Dervis Can Vural
Department of Physics
The Organization and Control of Evolving Interdependent Populations
Starting with Darwin, biologists have asked how populations evolve from a low fitness state that is stable to a high fitness state that is not. Specifically of interest is the emergence of cooperation and multi-cellularity where the fitness of individuals appear in conflict with that of the population. Evolutionary game theory has produced a number of fruitful results, mostly employing two-state two-body models. Here I will talk about interdependence networks, which is a simple multi-player and multi-state evolutionary game. I will show that interdependence networks organize themselves into one of 4 distinct phases depending on a single parameter, selection strength. I will then describe how the evolution of independence can be manipulated through external perturbations: Since early experimental studies have had mixed success in controlling the social composition of disease causing biofilms, our goal is to better understand the initial conditions and evolutionary parameters that may have been affecting the outcome.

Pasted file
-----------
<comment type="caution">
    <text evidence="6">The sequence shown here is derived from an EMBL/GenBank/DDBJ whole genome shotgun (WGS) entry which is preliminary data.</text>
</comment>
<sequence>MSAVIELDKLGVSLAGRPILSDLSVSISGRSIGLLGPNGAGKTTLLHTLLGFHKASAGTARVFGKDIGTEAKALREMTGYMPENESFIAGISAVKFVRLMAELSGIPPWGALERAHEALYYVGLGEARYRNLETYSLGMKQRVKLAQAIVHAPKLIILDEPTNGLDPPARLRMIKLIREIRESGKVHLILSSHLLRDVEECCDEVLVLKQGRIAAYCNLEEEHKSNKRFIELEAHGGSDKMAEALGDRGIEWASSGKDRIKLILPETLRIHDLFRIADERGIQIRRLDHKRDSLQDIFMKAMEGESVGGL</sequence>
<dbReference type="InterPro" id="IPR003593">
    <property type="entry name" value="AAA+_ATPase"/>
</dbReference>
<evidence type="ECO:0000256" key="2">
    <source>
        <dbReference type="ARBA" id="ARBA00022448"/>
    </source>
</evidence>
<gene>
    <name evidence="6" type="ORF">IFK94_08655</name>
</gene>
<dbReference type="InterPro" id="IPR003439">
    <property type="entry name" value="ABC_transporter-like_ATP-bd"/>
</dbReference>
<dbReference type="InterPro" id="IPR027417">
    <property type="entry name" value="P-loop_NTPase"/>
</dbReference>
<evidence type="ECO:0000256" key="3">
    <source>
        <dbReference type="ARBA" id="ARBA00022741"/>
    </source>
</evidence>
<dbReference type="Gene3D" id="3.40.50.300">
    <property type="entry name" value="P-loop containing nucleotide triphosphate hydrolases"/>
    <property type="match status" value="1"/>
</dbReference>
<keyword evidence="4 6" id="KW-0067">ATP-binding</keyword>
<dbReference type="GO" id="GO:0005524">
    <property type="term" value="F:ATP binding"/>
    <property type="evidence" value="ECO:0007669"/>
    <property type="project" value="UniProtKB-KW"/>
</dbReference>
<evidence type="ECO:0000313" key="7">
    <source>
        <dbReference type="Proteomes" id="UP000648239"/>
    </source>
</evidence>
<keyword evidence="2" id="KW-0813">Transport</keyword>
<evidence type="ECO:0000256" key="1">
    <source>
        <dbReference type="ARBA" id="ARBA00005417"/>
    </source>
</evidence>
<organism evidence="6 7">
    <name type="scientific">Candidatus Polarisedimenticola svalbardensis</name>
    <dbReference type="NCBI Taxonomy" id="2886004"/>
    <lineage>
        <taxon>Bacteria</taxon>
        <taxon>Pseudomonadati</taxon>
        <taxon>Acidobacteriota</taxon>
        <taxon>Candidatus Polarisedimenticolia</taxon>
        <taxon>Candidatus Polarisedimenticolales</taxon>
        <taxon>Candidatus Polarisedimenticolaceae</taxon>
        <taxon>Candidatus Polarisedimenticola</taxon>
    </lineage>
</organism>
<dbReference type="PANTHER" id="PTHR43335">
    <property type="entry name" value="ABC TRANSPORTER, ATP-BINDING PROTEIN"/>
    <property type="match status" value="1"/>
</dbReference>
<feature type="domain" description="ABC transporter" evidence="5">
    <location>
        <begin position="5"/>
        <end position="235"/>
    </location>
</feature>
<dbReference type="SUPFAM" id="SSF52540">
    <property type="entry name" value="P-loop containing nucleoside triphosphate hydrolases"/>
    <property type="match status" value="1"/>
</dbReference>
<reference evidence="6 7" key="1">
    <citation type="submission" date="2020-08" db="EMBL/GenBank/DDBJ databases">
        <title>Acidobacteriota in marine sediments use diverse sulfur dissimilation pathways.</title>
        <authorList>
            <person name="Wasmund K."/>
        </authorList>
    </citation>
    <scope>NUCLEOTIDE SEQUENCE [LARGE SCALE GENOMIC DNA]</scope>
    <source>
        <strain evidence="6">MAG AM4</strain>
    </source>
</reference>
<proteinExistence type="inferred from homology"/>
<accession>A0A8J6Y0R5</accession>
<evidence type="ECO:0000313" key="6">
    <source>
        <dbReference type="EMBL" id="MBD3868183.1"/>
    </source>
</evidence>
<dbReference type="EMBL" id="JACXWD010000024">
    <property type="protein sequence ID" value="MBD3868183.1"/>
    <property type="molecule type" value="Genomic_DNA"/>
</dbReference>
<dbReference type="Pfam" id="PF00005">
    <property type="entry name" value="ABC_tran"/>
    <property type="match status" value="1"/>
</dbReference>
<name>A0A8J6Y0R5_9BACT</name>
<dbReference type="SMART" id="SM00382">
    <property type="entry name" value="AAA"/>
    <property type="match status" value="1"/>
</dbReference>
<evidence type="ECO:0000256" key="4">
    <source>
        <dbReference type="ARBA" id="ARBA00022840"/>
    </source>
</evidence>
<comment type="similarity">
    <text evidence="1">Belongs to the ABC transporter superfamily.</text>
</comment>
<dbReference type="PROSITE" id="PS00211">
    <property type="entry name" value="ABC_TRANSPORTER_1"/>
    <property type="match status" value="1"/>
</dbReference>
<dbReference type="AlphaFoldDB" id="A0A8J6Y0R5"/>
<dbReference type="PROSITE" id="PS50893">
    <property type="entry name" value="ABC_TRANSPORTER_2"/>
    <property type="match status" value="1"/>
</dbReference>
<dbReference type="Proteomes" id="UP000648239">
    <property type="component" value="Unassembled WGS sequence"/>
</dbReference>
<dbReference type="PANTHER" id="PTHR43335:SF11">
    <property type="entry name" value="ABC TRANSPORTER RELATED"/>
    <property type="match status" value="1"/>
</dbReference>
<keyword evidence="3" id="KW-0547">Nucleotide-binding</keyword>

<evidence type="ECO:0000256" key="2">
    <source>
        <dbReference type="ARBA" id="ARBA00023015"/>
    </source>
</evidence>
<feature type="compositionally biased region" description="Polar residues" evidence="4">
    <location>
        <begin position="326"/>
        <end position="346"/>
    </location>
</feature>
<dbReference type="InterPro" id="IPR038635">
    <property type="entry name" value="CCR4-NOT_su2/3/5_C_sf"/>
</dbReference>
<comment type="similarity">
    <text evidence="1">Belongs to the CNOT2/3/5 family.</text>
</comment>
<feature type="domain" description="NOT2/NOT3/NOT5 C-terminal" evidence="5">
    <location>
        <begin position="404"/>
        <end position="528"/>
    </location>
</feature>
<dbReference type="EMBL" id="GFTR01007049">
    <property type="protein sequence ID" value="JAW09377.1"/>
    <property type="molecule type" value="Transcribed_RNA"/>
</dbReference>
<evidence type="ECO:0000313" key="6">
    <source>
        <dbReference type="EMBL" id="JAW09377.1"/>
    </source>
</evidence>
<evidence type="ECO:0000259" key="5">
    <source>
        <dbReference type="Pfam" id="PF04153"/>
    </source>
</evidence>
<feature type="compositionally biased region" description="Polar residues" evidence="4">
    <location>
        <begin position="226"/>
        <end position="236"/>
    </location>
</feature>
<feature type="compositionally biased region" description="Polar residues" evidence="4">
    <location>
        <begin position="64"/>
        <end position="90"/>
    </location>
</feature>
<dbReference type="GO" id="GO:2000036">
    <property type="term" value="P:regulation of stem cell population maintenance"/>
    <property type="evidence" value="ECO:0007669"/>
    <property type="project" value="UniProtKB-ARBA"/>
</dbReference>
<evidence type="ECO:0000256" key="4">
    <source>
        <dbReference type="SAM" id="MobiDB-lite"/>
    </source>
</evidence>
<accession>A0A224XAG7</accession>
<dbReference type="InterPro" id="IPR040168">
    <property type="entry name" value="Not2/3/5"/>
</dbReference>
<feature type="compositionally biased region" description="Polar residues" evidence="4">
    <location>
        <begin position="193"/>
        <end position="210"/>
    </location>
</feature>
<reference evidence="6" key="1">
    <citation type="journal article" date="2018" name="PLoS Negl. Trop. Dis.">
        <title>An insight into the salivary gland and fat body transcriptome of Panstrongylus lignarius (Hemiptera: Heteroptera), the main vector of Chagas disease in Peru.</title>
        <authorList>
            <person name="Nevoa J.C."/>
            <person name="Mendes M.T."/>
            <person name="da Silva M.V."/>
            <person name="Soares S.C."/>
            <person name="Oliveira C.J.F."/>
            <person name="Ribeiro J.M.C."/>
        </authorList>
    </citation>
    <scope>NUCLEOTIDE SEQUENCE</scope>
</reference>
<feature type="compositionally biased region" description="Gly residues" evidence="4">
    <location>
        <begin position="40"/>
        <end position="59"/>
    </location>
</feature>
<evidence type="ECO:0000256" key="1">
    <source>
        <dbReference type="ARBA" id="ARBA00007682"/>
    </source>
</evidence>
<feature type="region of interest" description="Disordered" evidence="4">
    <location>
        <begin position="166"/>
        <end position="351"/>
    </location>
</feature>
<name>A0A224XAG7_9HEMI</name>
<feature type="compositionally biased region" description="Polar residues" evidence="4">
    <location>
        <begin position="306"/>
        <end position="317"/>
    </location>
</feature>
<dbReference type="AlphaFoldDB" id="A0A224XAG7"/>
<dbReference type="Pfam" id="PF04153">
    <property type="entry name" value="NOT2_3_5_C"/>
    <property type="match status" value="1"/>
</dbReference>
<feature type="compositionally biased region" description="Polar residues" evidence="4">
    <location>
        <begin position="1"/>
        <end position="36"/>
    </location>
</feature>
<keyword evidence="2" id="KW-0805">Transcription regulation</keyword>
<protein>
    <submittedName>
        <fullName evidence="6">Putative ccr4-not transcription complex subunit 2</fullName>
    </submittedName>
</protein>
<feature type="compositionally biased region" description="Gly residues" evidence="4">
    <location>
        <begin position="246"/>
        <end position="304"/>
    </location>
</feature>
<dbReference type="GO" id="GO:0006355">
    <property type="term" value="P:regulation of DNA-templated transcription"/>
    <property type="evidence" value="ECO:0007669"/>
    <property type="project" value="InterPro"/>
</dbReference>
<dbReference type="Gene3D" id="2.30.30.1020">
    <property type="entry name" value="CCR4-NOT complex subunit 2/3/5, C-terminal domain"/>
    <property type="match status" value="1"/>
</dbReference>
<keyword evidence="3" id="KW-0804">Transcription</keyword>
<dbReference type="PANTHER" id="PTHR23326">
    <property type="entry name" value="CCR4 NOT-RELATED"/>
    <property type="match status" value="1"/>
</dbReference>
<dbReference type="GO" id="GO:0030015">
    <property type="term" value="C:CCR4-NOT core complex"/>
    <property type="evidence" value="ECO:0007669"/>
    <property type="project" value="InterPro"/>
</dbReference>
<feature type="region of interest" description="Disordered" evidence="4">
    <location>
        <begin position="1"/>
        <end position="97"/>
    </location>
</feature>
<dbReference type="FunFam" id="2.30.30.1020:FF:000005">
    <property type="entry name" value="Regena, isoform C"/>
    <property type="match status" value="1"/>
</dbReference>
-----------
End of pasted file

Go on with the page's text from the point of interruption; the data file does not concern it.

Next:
List of Speakers:
|Oct. 1||Dervis Can Vural – Physics|
|Oct. 8||Tim Weninger – Computer Science and Engineering|
|Oct. 15||Zhangli Peng – Aerospace and Mechanical Engineering|
|Oct. 29||Joel Boerckel – Aerospace and Mechanical Engineering|
|Nov. 5||Joseph Powers – Aerospace and Mechanical Engineering|
|Dec. 3||Amy Buchmann – Applied and Computational Mathematics and Statistics|
Originally published at acms.nd.edu.